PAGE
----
23.02.2024 Author: Konstantin Asmolov

The attempted assassination of MP Bae: a sign of a mental epidemic?

The attempted assassination of MP Bae

As soon as Korean society was able to recover from the assassination attempt on Lee Jae-myung and Chairman Lee himself returned to the ranks and began actively denouncing the Conservative government, a new attack took place: this time the victim was 40-year-old MP Bae Hyun-jin, a former popular TV presenter and lawmaker from the ruling Conservative People Power Party. In 2022, she was the President’s press secretary for a short time.

What happened?

The video captured by the cameras quickly went viral all over the internet. The incident occurred around 5 p.m. on January 25 in Seoul’s Gangnam district. The attacker first asked the victim if she was MP Bae, and after about six to seven seconds of dialogue, jumped on her and struck her 15 to 17 times in the head with a stone the size of a grown man’s fist until witnesses nearby rounded him up. As a result, Bae suffered serious injuries, lost a lot of blood and was taken to the hospital, but as of writing this her life is no longer in danger.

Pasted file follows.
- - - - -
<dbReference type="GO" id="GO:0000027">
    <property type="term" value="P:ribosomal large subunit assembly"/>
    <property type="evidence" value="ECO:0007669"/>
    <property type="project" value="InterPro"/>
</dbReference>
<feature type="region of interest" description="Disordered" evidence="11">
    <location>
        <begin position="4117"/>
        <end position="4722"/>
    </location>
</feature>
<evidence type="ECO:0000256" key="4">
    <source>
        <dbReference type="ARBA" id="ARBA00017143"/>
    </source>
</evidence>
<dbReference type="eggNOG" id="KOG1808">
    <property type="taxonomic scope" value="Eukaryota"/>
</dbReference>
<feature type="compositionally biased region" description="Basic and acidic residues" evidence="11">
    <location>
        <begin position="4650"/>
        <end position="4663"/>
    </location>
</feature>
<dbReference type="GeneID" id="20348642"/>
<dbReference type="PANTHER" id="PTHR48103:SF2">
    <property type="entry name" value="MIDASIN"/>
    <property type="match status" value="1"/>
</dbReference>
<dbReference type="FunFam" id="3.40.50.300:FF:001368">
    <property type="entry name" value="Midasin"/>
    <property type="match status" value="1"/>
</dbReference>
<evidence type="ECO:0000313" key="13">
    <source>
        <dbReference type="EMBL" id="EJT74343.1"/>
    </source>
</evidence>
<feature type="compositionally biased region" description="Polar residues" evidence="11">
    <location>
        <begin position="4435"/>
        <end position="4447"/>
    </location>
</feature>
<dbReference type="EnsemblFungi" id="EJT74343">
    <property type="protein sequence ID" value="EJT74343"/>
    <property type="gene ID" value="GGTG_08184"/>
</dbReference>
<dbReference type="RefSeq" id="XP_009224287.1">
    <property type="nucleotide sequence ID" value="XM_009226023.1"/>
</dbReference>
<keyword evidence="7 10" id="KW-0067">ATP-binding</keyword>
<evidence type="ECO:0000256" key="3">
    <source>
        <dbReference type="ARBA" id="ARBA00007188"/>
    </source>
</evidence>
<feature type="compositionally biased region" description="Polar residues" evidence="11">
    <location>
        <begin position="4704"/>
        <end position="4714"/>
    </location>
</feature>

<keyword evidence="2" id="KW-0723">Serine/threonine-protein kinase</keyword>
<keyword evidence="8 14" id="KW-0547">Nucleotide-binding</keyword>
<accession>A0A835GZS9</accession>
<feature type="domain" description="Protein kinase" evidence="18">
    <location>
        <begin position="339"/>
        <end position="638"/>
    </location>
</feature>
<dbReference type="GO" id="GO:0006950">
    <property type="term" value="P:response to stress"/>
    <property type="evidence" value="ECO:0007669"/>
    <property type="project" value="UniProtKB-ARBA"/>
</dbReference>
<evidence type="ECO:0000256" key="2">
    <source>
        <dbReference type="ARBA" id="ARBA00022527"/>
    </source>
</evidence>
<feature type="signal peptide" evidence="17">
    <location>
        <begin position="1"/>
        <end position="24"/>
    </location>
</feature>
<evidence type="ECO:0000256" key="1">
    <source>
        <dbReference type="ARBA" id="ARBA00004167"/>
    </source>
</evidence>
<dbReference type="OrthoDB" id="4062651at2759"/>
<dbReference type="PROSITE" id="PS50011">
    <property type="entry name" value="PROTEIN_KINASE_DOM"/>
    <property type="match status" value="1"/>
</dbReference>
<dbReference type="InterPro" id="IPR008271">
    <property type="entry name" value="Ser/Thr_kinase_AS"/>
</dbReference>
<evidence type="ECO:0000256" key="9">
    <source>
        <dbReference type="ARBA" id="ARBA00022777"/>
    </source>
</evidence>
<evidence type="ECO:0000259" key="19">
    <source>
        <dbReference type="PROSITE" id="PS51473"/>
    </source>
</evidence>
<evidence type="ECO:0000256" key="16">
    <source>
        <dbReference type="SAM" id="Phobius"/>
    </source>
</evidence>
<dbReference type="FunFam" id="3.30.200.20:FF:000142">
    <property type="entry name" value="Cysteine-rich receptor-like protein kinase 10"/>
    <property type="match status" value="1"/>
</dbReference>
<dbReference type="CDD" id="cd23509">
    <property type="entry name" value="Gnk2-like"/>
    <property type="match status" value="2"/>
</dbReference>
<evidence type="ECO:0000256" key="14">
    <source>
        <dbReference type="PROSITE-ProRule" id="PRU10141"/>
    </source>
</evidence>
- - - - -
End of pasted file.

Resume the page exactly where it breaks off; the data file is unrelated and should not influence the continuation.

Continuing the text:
On January 27, Bae Hyun-jin was discharged from the hospital, describing the event as an accident that could happen to anyone, promising to work “harder than ever” to keep people safe once she fully recovers.

How’s the investigation going?

The attacker was quickly apprehended and turned out to be a 15-year-old schoolboy. Most likely, due to his age, full information about him will not be disclosed. Some sources claim that he is even under 15, and that this exempts him from criminal responsibility for assault. He has been treated for depression and has been taking pills, but the result of his assessment by medics for mental health problems is not yet known.